Randomized Controlled Theory-Based, E-Mail-Mediated Walking Intervention: Differences Between Dog Owners and Non-Dog Owners
Elizabeth A. Richards, PhD, MSN, RN, CHES
Evaluate the impact of a three-month e-mail based dog walking intervention on the weight, blood pressure and blood lipids of dog owners with known hypertension and/or hyperlipidemia.
- Examine cross-time differences in weekly minutes of dog walking using a longitudinal design.
- Examine the mediating effects of psychosocial variables (self-efficacy, social support, and outcome expectations) on increased dog walking.
- Examine the impact of increased dog walking on the differences across time in the health outcomes for dog owners (weight, blood pressure, blood lipids) and their pet attachment as well as dog weight and overall dog behavior change (reducing impulsivity) through questionnaire, urinary metabolites of serotonin and dopamine.
The primary purpose of this study was to evaluate the ability of a randomized controlled intervention to increase dog walking with a secondary purpose to examine changes in theoretical constructs with changes in dog walking behavior.
The primary expected outcome of this study was supported. Participants randomly assigned to the intervention group showed a significant increase in dog walking when compared with participants in the control group at six and 12 months. At baseline, there were no significant differences in physical activity between groups. At baseline, the control group walked an average of 103.2±99.7 minutes per week and the intervention group walked an average of 132.0±138.4 minutes per week. In addition to overall walking, both groups walked less than 20 minutes per week with their dog. At six months, the intervention group significantly increased their dog walking compared to the control group (intervention=68.4±84.9 vs. control=28.9±30.6 minutes; p<0.05). At 12 months, the intervention group continued to see significant increases in weekly minutes of dog walking (154.2±152.4 minutes) compared to baseline measures and compared to the control group. The control group also significantly increased their dog walking when compared to baseline measures (12 months= 79.2±83.2 vs. baseline= 8.2±10.2 minutes; p<0.05). However, there were no significant differences or changes in theoretical constructs at baseline or across follow-up measures.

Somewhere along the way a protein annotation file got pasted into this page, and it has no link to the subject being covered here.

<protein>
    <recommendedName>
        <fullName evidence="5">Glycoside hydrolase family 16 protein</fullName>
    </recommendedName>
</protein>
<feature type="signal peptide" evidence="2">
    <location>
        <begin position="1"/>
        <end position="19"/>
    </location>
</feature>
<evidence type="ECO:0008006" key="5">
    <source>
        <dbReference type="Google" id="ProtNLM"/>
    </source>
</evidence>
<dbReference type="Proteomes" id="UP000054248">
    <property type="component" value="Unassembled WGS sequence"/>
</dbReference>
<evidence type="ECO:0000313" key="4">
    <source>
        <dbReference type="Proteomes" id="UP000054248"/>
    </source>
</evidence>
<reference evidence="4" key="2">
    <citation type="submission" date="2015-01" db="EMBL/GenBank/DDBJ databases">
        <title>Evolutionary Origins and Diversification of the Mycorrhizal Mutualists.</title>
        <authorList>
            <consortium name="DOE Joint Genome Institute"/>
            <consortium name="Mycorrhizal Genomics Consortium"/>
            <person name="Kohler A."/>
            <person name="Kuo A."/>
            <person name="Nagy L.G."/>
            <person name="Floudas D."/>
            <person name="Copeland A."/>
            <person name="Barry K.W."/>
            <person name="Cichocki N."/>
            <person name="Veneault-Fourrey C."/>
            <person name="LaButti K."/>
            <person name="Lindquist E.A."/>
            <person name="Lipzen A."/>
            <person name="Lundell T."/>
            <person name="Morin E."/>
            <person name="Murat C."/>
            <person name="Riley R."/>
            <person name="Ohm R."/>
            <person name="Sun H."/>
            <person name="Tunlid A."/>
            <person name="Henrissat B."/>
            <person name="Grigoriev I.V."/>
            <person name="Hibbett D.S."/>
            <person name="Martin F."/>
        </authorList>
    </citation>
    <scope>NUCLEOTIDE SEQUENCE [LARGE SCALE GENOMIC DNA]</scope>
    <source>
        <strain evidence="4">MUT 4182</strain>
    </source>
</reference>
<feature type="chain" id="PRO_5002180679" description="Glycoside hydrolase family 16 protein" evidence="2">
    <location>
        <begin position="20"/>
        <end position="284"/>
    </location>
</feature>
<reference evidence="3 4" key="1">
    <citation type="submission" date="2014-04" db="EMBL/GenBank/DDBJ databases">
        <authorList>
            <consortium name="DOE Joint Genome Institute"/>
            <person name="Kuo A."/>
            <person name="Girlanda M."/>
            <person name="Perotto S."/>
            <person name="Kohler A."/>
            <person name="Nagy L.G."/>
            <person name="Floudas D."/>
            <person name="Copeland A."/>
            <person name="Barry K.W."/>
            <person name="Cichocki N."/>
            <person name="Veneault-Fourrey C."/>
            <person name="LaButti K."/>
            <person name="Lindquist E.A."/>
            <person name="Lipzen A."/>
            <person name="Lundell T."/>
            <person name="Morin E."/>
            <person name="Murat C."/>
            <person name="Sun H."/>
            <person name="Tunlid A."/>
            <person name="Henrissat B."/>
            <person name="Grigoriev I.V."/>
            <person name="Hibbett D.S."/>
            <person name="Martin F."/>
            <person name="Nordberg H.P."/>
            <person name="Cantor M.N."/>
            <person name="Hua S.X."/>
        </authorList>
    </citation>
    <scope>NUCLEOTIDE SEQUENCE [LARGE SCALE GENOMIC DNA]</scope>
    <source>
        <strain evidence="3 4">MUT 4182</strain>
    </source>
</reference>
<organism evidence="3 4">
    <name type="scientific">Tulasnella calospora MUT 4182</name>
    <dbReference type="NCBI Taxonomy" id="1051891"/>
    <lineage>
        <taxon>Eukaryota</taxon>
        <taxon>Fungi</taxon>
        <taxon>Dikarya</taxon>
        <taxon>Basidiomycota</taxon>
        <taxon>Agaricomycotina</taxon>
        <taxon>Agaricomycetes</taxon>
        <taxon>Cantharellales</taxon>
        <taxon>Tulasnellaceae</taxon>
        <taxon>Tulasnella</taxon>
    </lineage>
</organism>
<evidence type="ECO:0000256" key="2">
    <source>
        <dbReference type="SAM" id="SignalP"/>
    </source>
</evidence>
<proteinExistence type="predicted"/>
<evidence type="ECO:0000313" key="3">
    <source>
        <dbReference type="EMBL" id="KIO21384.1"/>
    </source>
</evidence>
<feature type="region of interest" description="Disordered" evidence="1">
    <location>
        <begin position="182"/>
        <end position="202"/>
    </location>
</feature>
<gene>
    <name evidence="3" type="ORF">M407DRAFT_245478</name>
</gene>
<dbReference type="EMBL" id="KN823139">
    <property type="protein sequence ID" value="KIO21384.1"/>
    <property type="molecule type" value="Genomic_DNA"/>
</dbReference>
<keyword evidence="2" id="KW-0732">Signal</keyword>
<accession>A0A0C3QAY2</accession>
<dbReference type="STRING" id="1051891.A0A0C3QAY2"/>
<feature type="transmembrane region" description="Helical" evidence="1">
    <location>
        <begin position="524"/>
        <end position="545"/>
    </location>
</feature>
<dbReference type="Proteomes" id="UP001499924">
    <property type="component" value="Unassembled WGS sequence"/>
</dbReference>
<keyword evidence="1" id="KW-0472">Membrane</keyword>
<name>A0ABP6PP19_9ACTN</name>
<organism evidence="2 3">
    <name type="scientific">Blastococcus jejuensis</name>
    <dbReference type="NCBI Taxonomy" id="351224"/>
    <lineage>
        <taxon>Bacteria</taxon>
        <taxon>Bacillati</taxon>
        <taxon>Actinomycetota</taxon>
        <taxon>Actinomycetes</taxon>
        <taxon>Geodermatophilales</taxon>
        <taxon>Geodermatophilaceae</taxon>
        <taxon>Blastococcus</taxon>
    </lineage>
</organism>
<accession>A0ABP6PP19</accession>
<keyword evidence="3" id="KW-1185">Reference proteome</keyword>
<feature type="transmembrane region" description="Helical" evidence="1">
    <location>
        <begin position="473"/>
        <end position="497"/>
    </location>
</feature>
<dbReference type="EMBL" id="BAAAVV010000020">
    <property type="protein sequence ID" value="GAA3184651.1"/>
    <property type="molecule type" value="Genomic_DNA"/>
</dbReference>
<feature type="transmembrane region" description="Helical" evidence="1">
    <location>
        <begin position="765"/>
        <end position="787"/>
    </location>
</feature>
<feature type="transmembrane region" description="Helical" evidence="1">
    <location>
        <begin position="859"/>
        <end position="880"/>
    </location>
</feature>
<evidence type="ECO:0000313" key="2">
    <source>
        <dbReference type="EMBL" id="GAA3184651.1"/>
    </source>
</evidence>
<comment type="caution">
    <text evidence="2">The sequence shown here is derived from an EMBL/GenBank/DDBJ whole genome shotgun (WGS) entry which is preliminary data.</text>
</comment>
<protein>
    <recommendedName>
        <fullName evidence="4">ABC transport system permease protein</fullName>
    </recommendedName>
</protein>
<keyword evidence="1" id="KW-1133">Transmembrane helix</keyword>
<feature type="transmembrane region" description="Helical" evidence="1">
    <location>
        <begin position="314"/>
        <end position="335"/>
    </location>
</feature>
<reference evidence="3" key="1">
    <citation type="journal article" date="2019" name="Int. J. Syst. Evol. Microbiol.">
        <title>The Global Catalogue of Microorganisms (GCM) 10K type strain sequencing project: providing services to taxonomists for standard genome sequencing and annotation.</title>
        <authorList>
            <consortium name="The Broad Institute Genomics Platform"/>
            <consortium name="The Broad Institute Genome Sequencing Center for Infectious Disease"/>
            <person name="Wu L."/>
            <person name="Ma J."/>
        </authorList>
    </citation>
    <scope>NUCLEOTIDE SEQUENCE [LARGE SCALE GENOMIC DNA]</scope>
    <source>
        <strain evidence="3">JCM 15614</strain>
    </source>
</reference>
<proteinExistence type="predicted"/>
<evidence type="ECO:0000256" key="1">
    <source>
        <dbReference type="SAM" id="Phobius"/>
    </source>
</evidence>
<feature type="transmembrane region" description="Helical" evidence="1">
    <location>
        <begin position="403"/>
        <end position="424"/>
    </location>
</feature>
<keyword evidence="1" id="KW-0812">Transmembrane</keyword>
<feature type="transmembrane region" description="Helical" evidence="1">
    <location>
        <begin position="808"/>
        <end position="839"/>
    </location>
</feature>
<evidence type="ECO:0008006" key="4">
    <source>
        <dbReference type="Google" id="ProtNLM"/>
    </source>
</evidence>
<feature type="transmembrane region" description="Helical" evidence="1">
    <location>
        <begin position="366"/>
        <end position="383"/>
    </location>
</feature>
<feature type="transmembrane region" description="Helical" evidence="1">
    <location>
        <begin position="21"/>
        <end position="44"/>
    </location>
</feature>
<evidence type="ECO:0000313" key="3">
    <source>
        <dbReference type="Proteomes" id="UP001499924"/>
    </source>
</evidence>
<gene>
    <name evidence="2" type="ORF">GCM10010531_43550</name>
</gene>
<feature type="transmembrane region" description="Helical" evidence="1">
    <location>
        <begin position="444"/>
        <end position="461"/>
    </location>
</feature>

A third purpose of this study was to examine the impact of increased dog walking on the differences across time in the health outcomes for the dog owners (weight, blood pressure, and blood lipids). There were no significant changes in weight, blood pressure, or blood lipids between groups or across time.
Findings of the study showed that a simple email intervention sharing the importance of walking and the positive impact of walking on a dog’s health were effective tools to promote walking. These interventions caused participants to increase and maintain dog walking over a 12-month period. Email intervention for non-dog owners also increased weekly minutes of walking compared with baseline measures and control groups, however dog owners accumulated significantly more walking minutes per week than non-dog owners.